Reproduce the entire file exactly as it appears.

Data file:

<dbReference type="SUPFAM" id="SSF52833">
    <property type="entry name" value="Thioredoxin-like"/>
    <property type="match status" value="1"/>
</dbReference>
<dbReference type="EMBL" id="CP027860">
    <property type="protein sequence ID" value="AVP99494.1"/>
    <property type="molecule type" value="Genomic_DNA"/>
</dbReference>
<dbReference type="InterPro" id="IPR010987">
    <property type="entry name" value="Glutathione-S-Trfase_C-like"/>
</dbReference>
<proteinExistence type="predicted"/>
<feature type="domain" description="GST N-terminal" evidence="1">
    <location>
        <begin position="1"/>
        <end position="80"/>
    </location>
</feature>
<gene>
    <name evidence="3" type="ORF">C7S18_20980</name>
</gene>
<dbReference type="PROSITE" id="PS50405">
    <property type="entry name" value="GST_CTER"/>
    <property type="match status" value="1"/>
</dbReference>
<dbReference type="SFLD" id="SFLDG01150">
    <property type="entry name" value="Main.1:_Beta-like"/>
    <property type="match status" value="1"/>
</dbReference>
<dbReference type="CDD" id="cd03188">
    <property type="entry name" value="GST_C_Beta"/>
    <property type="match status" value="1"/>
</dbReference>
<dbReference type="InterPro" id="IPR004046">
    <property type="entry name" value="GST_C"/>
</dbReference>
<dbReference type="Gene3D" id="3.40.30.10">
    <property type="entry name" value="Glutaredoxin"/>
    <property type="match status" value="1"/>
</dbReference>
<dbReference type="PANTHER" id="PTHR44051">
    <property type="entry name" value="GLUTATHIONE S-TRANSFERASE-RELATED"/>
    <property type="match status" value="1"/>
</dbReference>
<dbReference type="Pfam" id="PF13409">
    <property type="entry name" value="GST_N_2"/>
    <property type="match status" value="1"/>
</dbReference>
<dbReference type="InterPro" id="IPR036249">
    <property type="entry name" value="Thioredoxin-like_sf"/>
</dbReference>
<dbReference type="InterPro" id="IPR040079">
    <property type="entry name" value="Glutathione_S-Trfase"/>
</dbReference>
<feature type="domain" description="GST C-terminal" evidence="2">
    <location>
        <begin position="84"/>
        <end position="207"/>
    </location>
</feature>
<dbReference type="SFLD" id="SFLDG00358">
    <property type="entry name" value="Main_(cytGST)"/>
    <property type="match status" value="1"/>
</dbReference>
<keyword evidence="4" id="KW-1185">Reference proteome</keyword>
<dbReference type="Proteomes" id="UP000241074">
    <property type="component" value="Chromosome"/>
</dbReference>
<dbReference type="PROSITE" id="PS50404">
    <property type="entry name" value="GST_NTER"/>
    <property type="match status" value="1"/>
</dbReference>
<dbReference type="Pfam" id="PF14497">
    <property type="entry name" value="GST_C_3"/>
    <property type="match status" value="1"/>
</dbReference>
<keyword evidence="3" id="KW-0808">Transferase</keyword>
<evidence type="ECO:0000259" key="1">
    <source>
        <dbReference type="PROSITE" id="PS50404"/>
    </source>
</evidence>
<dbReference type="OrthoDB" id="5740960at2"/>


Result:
<dbReference type="SUPFAM" id="SSF52833">
    <property type="entry name" value="Thioredoxin-like"/>
    <property type="match status" value="1"/>
</dbReference>
<dbReference type="EMBL" id="CP027860">
    <property type="protein sequence ID" value="AVP99494.1"/>
    <property type="molecule type" value="Genomic_DNA"/>
</dbReference>
<dbReference type="InterPro" id="IPR010987">
    <property type="entry name" value="Glutathione-S-Trfase_C-like"/>
</dbReference>
<proteinExistence type="predicted"/>
<feature type="domain" description="GST N-terminal" evidence="1">
    <location>
        <begin position="1"/>
        <end position="80"/>
    </location>
</feature>
<gene>
    <name evidence="3" type="ORF">C7S18_20980</name>
</gene>
<dbReference type="PROSITE" id="PS50405">
    <property type="entry name" value="GST_CTER"/>
    <property type="match status" value="1"/>
</dbReference>
<dbReference type="SFLD" id="SFLDG01150">
    <property type="entry name" value="Main.1:_Beta-like"/>
    <property type="match status" value="1"/>
</dbReference>
<dbReference type="CDD" id="cd03188">
    <property type="entry name" value="GST_C_Beta"/>
    <property type="match status" value="1"/>
</dbReference>
<dbReference type="InterPro" id="IPR004046">
    <property type="entry name" value="GST_C"/>
</dbReference>
<dbReference type="Gene3D" id="3.40.30.10">
    <property type="entry name" value="Glutaredoxin"/>
    <property type="match status" value="1"/>
</dbReference>
<dbReference type="PANTHER" id="PTHR44051">
    <property type="entry name" value="GLUTATHIONE S-TRANSFERASE-RELATED"/>
    <property type="match status" value="1"/>
</dbReference>
<dbReference type="Pfam" id="PF13409">
    <property type="entry name" value="GST_N_2"/>
    <property type="match status" value="1"/>
</dbReference>
<dbReference type="InterPro" id="IPR036249">
    <property type="entry name" value="Thioredoxin-like_sf"/>
</dbReference>
<dbReference type="InterPro" id="IPR040079">
    <property type="entry name" value="Glutathione_S-Trfase"/>
</dbReference>
<feature type="domain" description="GST C-terminal" evidence="2">
    <location>
        <begin position="84"/>
        <end position="207"/>
    </location>
</feature>
<dbReference type="SFLD" id="SFLDG00358">
    <property type="entry name" value="Main_(cytGST)"/>
    <property type="match status" value="1"/>
</dbReference>
<keyword evidence="4" id="KW-1185">Reference proteome</keyword>
<dbReference type="Proteomes" id="UP000241074">
    <property type="component" value="Chromosome"/>
</dbReference>
<dbReference type="PROSITE" id="PS50404">
    <property type="entry name" value="GST_NTER"/>
    <property type="match status" value="1"/>
</dbReference>
<dbReference type="Pfam" id="PF14497">
    <property type="entry name" value="GST_C_3"/>
    <property type="match status" value="1"/>
</dbReference>
<keyword evidence="3" id="KW-0808">Transferase</keyword>
<evidence type="ECO:0000259" key="1">
    <source>
        <dbReference type="PROSITE" id="PS50404"/>
    </source>
</evidence>
<dbReference type="OrthoDB" id="5740960at2"/>